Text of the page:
When Narendra Modi was elected the prime minister of India in May 2014, Stephen Harper stated, "I look forward to working with Prime Minister-elect Modi and the new government of India to further strengthen our social and economic partnership to the benefit of our citizens."
That "economic partnership" could include Canada-India "free trade" and "investment protection" agreements.
Harper has long wanted a "free trade" agreement with India. In November 2009, his government indicated it intended to conclude a Canada-India Comprehensive Economic Partnership Agreement (CEPA) within four years. He promised such an agreement to voters during the 2011 election in Canada and in a January 2012 speech to the World Economic Forum in Davos he again stated, "We will work to complete negotiations on a free-trade agreement with India in 2013."
That hasn't happened yet, but undoubtedly Harper hopes that the Modi government will ratify the the Canada-India Foreign Investment Promotion and Protection Agreement (a FIPA signed in June 2007, but never ratified), while the Canada-India Business Council sees a CEPA being signed soon.
Reuters now reports, "Indian and Canadian negotiators are rushing to iron out differences in a long-stalled foreign investment protection pact in time for Modi's visit to the North American nation, an unnamed Indian government source... Concerns in New Delhi over certain provisions of the negotiated pact, which allow a foreign investor to sue the host country at an international dispute settlement agency, are believed to be the reason behind the deadlock."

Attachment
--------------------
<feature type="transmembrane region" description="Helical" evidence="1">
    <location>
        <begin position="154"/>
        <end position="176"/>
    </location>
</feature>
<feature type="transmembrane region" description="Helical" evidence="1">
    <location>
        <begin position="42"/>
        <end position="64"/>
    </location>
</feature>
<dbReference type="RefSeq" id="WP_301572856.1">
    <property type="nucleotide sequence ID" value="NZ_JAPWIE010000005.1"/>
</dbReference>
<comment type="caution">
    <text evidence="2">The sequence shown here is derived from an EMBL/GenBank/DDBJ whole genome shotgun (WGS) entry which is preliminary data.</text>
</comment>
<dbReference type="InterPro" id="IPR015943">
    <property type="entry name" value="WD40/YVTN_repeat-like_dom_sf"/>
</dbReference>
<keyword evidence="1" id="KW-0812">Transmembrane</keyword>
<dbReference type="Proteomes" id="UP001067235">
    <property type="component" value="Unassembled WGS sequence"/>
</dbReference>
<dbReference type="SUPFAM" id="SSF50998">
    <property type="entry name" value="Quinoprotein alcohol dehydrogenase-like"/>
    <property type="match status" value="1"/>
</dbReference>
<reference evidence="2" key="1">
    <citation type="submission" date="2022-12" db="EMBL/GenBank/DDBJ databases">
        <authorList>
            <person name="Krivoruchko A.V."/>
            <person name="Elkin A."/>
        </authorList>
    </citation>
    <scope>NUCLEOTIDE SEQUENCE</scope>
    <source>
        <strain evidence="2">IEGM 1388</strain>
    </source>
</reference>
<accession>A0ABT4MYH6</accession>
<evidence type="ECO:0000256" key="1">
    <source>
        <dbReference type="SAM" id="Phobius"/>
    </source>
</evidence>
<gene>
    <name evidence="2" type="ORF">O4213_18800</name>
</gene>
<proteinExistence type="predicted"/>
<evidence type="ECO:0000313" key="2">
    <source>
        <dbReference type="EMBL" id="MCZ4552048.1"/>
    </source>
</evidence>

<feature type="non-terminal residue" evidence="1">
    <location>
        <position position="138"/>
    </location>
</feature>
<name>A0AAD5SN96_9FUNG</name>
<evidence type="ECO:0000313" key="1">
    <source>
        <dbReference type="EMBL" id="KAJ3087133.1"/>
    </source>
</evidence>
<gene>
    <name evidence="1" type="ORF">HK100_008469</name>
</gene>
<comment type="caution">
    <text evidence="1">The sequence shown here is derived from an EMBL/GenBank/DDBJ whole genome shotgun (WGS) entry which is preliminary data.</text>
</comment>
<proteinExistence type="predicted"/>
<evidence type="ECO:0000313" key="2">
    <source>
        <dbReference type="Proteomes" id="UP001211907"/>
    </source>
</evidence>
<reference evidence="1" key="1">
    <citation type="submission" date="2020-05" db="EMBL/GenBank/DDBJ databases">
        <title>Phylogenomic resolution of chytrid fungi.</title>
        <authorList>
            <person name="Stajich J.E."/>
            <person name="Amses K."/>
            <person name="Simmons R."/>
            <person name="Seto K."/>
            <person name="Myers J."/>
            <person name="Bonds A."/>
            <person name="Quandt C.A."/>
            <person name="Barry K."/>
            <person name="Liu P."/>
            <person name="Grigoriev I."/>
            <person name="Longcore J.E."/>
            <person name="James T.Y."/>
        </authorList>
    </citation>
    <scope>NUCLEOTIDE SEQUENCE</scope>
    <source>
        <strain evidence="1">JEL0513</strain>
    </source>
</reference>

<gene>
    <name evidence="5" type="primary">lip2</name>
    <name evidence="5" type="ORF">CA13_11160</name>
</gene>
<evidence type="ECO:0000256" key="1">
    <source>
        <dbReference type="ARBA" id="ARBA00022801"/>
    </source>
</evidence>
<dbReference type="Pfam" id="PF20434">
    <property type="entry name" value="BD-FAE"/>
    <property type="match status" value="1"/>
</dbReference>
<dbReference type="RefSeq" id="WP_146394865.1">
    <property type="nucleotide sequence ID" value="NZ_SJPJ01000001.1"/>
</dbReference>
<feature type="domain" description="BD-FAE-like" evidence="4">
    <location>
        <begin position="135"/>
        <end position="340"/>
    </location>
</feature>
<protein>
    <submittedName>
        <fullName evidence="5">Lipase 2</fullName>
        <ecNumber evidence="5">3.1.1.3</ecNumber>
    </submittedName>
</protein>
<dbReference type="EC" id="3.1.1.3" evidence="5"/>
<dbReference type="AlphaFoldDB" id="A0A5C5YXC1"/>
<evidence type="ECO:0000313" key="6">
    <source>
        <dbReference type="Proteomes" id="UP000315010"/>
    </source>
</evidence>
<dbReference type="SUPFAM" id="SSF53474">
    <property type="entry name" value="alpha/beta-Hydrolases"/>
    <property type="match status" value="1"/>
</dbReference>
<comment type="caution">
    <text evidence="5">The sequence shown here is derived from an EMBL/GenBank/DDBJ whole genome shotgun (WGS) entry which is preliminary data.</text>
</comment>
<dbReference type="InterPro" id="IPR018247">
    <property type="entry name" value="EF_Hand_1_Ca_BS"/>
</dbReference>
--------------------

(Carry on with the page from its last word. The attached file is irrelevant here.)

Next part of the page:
The Toronto Star has also reported, "A free-trade pact with India would increase sales of a Canadian exports sectors such as forest products, minerals, manufactured goods, agricultural products, fish and seafood products, machinery, construction materials, aerospace and environmental technologies, the federal government said." In 2012, Reuters reported, "[Then energy minister Joe] Oliver said he would try to boost Canadian energy exports to India. Canada exported $1.4 billion worth of natural resources to India last year -- including only $4.1 million in energy products -- and Oliver said he sees great potential for more trade."
That "potential" could also reportedly include greater Indian investment in the tar sands, uranium exports to India, and the export to India of Canadian expertise in the infrastructure for hydroelectric transmission (related to dam construction).
Modi will be visiting Toronto, Ottawa and Vancouver between April 14 and 16.
The Council of Canadians opposes investor-state dispute settlement (ISDS) provisions in "free trade" and "investor protection" agreements, such as the proposed Canada-India CEPA and FIPA. We call for transparent and democratic negotiations for fair trade agreements that benefit people, respect human rights and protect the environment. We reject "free trade" agreements that constrain governments from acting in the public interest and that entrench corporate rights.
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